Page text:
Can Stress Actually Make You Sick?
Are you worrying yourself sick? Learn more about how to manage your stress to help protect your body from the effects of chronic worry.
Stress is, unfortunately, an unavoidable fact of life. And since coronavirus has become a part of our everyday life, you may feel more stressed than ever before. But can you actually get sick from stress?
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The short answer is yes.
Stress sickness can contribute to many health issues, including:
Clinical psychologist Adam Borland, PsyD, says a certain amount of stress can help to keep you on your toes. “Experiencing a manageable amount of anxiety and worry helps prepare us to face the challenges of daily living,” Dr. Borland says.
What’s more, mulling over a stressful situation can also help you to find a solution to the problem. You may spend time worrying about a conflict with your spouse only to find that this time spent “in your head” helps you see the problem from another perspective.
But worry becomes a problem when it starts affecting your ability to do the things you want or need to do, Dr. Borland says. Obviously, when worry starts keeping you up at night or leads you to self-soothe with food or alcohol, it can have a negative impact on your health.
Long-term worry can also create problems inside your body that you may not even know about.
“During times of physical or emotional stress, the body’s sympathetic nervous system activates,” Dr. Borland says.
This results in what’s called the fight-or-flight response: Your body prepares to either defend itself physically from a threat, or run away.
In the moment, you may notice physiological reactions such as:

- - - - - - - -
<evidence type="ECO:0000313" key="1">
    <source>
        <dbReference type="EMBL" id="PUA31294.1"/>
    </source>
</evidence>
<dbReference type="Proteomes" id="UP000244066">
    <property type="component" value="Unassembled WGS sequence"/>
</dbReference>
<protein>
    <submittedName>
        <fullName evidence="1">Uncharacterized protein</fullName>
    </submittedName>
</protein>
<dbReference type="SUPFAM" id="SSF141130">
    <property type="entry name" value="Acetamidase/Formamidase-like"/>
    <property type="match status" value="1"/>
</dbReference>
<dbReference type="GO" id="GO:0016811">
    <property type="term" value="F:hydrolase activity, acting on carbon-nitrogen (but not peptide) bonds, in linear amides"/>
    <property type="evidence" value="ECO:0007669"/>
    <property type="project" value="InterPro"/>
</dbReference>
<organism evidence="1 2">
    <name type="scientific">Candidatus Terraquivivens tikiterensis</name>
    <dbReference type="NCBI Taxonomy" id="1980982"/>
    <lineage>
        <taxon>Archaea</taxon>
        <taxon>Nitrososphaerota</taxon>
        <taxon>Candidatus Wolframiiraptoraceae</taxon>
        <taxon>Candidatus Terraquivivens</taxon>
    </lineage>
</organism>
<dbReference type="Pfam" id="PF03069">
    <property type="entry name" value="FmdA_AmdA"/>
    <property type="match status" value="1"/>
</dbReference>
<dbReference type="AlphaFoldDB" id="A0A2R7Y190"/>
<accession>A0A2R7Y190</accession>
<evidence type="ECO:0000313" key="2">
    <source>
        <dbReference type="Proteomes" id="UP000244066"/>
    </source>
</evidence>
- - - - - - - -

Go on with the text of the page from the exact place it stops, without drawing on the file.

One of the reasons for these physical responses is the release of cortisol.
Cortisol is a hormone that signals your body to release glucose, a type of sugar that provides energy to your muscles. Your muscles need glucose when they’re about to fight off or run from a predator.
Even though most of our modern stressors don’t require such a physical response — you’re unlikely to punch your boss or flee the building when you’re facing your performance review — your body still responds this way. Cortisol also stifles insulin production and narrows arteries. Once a threat passes, cortisol levels typically return to normal, and your body recovers from its effects.
But when stress is chronic, cortisol levels stay elevated. And in the long term, this can contribute to a host of problems, including diabetes, cardiovascular disease and chronic gastrointestinal problems such as irritable bowel syndrome.
The good news is that you can avoid health problems associated with chronic worry by learning how to manage your stress.
Dr. Borland suggests the following steps to help you cope with stress:
Worry is a part of life for everyone, and this past year has been extra stressful for many. But by taking steps to proactively manage your stress, you can help make sure that your daily worries don’t end up hurting your health.